NEW DELHI: India is likely to slash import duties in its annual budget next week as it seeks to curb rising prices, but is unlikely to alter corporate or income tax rates significantly as it relies on strong growth to boost its coffers.
Analysts said the centre-left government was expected to cut a third of peak import duties from 12.5% to bring them more in line with those in the Association of South East Nations (ASEAN) and help restrain inflation, which is at its highest in more than two years.
The Congress party-led coalition hopes lower duties will lead to more imports, dampening price pressures in an economy where factories are stretched and demand has far outstripped supply.
The government has already eased some duties as growth of an estimated 9.2% this fiscal year has driven annual inflation up to 6.7%. But analysts see scope for more.
“This is a good opportunity for the government to tinker with the tax rates since inflation is pretty high. I expect the customs duty to be cut to ASEAN levels,” said Rupa Rege Nitsure, chief economist with Bank of Baroda.
“It will be in their benefit if they cut taxes (duties) as they want to bring down inflation.”
The communist-backed coalition, facing important state elections this year, is deeply worried about inflation, and the surge in the economy, now one of the fastest growing in the world, has given it room to use tax cuts to tackle the problem. The government hopes lower duties on items such as capital goods would prompt firms to raise capital spending and add capacity. This in turn would help address supply bottlenecks, which it sees as the main impetus for higher prices.
As for lost collections, the government hopes the surge in economic activity will bring in more taxes.
Finance Minister Palaniappan Chidambaram may have other tricks in the bag on 28 February. Analysts say he could cut excise, or factory-gate tax, from an average 16% in the hope this would be passed to consumers via lower retail prices.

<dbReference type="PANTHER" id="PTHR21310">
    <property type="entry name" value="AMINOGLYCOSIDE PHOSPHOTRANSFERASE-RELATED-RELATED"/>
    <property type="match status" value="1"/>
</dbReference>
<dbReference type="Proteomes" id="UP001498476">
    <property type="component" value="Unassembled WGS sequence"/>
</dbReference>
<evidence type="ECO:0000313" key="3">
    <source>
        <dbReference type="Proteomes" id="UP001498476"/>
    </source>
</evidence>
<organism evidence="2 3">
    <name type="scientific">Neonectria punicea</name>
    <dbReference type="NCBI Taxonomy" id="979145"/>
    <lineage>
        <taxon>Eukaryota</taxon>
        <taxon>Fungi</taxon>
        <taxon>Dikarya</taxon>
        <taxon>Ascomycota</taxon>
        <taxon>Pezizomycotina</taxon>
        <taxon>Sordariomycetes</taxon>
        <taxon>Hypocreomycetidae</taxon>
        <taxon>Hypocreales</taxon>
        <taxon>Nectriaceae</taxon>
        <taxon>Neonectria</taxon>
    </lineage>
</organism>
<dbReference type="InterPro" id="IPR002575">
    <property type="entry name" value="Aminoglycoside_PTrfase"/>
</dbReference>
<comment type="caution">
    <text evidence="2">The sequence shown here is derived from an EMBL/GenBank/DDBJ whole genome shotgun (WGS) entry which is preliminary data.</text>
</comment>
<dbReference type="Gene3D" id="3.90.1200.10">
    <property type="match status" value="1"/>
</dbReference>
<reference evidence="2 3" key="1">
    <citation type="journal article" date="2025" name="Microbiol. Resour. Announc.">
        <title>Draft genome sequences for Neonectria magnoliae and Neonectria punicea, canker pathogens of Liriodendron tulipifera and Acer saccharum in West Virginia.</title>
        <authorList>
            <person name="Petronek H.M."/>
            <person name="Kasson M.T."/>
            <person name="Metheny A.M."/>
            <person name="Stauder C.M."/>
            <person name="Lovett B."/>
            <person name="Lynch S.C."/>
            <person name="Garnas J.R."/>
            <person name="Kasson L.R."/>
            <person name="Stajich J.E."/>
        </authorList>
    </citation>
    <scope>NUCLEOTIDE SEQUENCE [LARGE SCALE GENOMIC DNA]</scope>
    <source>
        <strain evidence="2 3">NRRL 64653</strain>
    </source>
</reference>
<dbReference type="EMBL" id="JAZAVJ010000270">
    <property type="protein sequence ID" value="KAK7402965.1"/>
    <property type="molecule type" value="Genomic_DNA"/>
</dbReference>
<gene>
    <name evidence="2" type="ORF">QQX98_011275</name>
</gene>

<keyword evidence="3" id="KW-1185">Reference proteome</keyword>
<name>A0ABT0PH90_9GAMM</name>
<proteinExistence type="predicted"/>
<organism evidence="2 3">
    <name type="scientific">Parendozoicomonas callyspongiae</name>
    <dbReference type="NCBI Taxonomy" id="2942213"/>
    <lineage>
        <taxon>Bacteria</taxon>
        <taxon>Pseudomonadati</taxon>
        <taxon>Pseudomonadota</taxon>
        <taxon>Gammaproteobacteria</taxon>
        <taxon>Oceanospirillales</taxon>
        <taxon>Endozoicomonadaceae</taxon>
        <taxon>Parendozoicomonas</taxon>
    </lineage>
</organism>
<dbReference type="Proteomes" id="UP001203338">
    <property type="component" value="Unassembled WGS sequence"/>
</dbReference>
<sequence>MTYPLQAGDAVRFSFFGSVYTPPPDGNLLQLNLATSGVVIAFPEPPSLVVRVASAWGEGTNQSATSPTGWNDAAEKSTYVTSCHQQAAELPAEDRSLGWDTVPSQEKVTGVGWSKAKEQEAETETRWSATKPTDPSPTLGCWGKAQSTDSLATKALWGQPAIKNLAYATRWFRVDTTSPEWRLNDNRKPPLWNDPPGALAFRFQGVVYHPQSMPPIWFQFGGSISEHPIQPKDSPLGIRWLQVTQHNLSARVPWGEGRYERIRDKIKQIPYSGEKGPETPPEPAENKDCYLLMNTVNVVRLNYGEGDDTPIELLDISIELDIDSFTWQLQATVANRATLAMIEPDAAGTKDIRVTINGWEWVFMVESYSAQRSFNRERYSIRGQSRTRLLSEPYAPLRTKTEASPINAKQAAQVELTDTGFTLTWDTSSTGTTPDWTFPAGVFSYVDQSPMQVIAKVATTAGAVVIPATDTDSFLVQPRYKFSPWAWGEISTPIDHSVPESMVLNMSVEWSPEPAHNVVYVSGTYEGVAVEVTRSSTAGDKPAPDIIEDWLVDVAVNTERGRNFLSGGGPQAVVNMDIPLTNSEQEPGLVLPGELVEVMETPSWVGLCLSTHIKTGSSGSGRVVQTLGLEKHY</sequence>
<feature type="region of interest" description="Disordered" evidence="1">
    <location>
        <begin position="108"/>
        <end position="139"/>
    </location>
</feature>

REFORMS YES, RADICAL STEPS NO
The government has made tax reform the centre of its fiscal policy since being elected in May 2004, subscribing to the view that lower taxes lead to greater compliance.
The concept has worked so far, as tax collection to gross domestic product is expected to rise to more than 11% this financial year from 8% in 2002. Yet, that is still just half the level of Brazil, another large developing economy.
Net tax collections for the first nine months of 2006/07 rose 38% from a year earlier to Rs2.32 trillion ($52.5 billion).
Higher revenues remain the government’s only option for funds, as it already struggles with interest payments on debt.
While Chidambaram is not expected to significantly change corporate or income tax rates, the potential to boost receipts is tremendous as the system is littered with exemptions and rules that often aid rather than prevent tax evasion.
The cash-strapped government needs every penny it can get to double spending on health and education to $50 billion, as promised in its policy blueprint unveiled in 2004, and only 3.5% of the billion-plus population pay income tax.
Analysts don’t expect a tax amnesty like one Chidambaram launched a decade back in an earlier stint as finance minister.
“I don’t think there will be any radical moves. It will be very much incremental, at the margin changes and trying for some short-term changes,” said A. Prasanna, economist with ICICI Securities.